Library of Alexandria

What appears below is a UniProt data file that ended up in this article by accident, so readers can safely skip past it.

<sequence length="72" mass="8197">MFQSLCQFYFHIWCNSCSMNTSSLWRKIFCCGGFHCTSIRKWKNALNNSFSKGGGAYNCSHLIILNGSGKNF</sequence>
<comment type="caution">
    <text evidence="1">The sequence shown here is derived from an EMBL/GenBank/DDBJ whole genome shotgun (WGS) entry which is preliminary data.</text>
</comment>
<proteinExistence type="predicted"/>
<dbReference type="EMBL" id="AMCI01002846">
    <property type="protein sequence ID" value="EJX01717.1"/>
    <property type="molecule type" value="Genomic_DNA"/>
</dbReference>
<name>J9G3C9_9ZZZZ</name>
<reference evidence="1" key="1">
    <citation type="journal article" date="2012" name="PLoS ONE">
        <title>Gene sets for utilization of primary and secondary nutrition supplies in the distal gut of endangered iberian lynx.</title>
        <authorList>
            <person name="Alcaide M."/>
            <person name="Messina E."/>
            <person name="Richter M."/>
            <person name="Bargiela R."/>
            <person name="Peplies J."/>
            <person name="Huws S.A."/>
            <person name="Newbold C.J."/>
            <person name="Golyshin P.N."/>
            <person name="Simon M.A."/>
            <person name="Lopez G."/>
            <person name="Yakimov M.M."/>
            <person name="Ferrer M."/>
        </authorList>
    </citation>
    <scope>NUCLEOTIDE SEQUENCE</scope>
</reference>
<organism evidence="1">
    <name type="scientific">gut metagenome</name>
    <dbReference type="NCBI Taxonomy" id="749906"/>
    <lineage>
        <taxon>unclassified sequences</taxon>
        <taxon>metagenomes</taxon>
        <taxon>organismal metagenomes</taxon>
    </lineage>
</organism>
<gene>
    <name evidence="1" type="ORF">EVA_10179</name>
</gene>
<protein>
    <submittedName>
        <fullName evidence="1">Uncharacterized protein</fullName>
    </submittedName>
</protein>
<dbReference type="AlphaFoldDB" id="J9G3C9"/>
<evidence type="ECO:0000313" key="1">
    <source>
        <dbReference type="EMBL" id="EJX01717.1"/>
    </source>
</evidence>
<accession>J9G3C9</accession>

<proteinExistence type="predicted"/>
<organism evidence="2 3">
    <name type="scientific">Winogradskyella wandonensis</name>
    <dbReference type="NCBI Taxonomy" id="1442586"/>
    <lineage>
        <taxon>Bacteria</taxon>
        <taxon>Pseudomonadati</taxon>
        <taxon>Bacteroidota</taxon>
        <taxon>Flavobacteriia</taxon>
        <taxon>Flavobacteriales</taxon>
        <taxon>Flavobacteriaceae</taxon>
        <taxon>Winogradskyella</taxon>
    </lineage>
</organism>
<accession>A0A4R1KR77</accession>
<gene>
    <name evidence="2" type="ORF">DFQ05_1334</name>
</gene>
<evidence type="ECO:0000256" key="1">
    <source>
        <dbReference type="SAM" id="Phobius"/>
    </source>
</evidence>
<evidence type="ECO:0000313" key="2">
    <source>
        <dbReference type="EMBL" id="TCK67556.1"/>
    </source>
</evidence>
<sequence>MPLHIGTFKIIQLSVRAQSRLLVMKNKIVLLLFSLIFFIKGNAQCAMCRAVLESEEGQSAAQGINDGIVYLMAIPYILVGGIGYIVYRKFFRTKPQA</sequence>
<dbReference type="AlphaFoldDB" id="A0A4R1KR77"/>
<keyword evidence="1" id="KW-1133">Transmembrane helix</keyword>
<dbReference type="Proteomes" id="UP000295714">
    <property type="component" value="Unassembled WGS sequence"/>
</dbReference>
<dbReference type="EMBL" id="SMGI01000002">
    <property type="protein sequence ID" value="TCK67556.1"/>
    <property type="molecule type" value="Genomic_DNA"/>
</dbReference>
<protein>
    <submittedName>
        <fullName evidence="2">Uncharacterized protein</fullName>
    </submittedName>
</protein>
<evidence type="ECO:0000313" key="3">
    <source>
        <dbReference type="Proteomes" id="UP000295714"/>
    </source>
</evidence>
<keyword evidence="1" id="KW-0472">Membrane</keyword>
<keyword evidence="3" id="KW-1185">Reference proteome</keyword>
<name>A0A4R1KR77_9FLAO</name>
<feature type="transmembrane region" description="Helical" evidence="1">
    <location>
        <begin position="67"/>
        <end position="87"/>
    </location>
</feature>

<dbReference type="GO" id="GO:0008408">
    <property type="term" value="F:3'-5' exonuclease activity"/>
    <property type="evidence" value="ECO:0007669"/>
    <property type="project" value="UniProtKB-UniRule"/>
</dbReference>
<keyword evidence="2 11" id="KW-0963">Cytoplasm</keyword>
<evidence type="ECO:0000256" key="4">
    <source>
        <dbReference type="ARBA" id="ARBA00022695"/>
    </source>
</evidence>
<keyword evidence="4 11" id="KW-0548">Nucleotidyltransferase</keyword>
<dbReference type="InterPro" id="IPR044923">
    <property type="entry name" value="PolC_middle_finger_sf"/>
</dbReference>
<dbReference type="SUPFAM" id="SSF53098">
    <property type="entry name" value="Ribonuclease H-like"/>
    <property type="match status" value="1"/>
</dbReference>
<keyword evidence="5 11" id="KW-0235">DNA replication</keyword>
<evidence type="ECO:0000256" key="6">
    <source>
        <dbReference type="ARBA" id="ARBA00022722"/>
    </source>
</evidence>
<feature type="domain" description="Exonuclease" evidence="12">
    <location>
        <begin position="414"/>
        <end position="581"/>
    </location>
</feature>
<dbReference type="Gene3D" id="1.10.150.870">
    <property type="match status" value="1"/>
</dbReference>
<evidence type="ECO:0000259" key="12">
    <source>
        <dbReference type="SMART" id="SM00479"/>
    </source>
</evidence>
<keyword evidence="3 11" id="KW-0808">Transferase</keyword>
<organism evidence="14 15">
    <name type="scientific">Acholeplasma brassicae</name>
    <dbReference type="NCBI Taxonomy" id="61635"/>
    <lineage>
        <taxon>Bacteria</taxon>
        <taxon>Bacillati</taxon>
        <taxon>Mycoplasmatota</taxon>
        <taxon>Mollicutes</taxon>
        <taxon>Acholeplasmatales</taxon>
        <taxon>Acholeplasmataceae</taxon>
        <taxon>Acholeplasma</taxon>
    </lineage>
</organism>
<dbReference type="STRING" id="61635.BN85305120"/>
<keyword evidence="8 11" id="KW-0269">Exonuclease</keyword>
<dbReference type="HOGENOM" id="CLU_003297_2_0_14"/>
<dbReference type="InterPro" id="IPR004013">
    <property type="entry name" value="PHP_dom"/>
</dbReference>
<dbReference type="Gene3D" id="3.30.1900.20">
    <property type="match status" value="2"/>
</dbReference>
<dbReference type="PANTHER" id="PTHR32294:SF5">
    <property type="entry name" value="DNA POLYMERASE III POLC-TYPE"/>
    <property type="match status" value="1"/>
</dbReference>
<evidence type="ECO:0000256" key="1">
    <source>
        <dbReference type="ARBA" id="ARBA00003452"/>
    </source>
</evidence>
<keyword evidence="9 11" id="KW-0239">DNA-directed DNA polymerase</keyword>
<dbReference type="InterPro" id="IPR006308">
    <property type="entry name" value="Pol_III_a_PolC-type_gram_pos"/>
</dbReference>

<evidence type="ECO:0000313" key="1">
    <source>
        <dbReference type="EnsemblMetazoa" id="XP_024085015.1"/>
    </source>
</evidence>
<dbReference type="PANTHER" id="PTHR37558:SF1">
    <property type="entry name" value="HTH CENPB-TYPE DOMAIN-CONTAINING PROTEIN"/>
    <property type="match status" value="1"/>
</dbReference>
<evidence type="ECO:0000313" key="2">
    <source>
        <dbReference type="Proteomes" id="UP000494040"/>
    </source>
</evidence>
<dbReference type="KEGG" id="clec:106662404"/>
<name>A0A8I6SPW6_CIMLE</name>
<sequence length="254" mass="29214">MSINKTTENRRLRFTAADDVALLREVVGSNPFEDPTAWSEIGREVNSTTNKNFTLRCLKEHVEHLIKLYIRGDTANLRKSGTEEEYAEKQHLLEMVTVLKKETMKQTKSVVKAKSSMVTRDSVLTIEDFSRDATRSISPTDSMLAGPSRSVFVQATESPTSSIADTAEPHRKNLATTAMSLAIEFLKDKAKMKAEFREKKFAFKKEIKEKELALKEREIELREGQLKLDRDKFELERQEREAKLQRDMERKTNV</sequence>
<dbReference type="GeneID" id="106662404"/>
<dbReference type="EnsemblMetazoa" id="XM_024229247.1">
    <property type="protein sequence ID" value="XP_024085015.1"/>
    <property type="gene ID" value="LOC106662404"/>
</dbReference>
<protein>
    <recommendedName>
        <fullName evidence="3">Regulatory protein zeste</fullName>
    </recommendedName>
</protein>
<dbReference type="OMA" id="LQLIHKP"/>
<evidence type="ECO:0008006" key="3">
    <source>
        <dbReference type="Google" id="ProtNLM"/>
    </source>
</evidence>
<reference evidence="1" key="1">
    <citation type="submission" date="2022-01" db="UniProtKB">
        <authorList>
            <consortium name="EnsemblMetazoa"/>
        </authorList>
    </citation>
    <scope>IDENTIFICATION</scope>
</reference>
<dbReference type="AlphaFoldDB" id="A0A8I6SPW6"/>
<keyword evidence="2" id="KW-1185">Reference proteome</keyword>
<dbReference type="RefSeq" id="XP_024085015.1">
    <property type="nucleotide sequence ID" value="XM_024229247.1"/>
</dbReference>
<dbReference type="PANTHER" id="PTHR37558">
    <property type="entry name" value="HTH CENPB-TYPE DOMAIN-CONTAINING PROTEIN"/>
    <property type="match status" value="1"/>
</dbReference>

It was one evening at the close of a September month and a September day that two equestrians might be observed passing along one of those old and lonely Irish roads that seemed, from the nature of its construction, to have been paved by a society of antiquarians, if a person could judge from its obsolete character, and the difficulty, without risk of neck or limb, of riding a horse or driving a carriage along it. Ireland, as our English readers ought to know, has always been a country teeming with abundance—a happy land, in which want, destitution, sickness, and famine have never been felt or known, except through the mendacious misrepresentations of her enemies. The road we speak of was a proof of this; for it was evident to every observer that, in some season of superabundant food, the people, not knowing exactly how to dispose of their shilling loaves, took to paving the common roads with them, rather than they should be utterly useless. These loaves, in the course of time, underwent the process of petrifaction, but could not, nevertheless, be looked upon as wholly lost to the country. A great number of the Irish, within six of the last preceding years—that is, from '46 to '52—took a peculiar fancy for them as food, which, we presume, caused their enemies to say that we then had hard times in Ireland. Be this as it may, it enabled the sagacious epicures who lived upon them to retire, in due course, to the delightful retreats of Skull and Skibbereen,* and similar asylums, there to pass the very short remainder of their lives in health, ease, and luxury. The evening, as we have said, was about the close of September, when the two equestrians we speak of were proceeding at a pace necessarily slow. One of them was a bluff, fresh-complexioned man, of about sixty summers; but although of a healthy look, and a frame that had evidently once been vigorous, yet he was a good deal stooped, had about him all the impotence of plethora, and his hair, which fell down his shoulders, was white as snow. The other, who rode pretty close to him, was much about his own age, or perhaps a few years older, if one could judge by a face that gave more undeniable evidences of those furrows and wrinkles which Time usually leaves behind him. This person did not ride exactly side by side with the first-mentioned, but a little aback, though not so far as to prevent the possibility of conversation. At this time it may be mentioned here that every man that could afford it wore a wig, with the exception of some of those eccentric individuals that are to be found in every state and period of society, and who are remarkable for that peculiar love of singularity which generally constitutes their character—a small and harmless ambition, easily gratified, and involving no injury to their fellow-creatures. The second horseman, therefore, wore a wig, but the other, although he eschewed that ornament, if it can be called so, was by no means a man of that mild and harmless character which we have attributed to the eccentric and unfashionable class of whom we have just spoken. So far from that, he was a man of an obstinate and violent temper, of strong and unreflecting prejudices both for good and evil, hot, persevering, and vindictive, though personally brave, intrepid, and often generous. Like many of his class, he never troubled his head about religion as a matter that must, and ought to have been, personally, of the chiefest interest to himself, but, at the same time, he was looked upon as one of the best and staunchest Protestants of the day.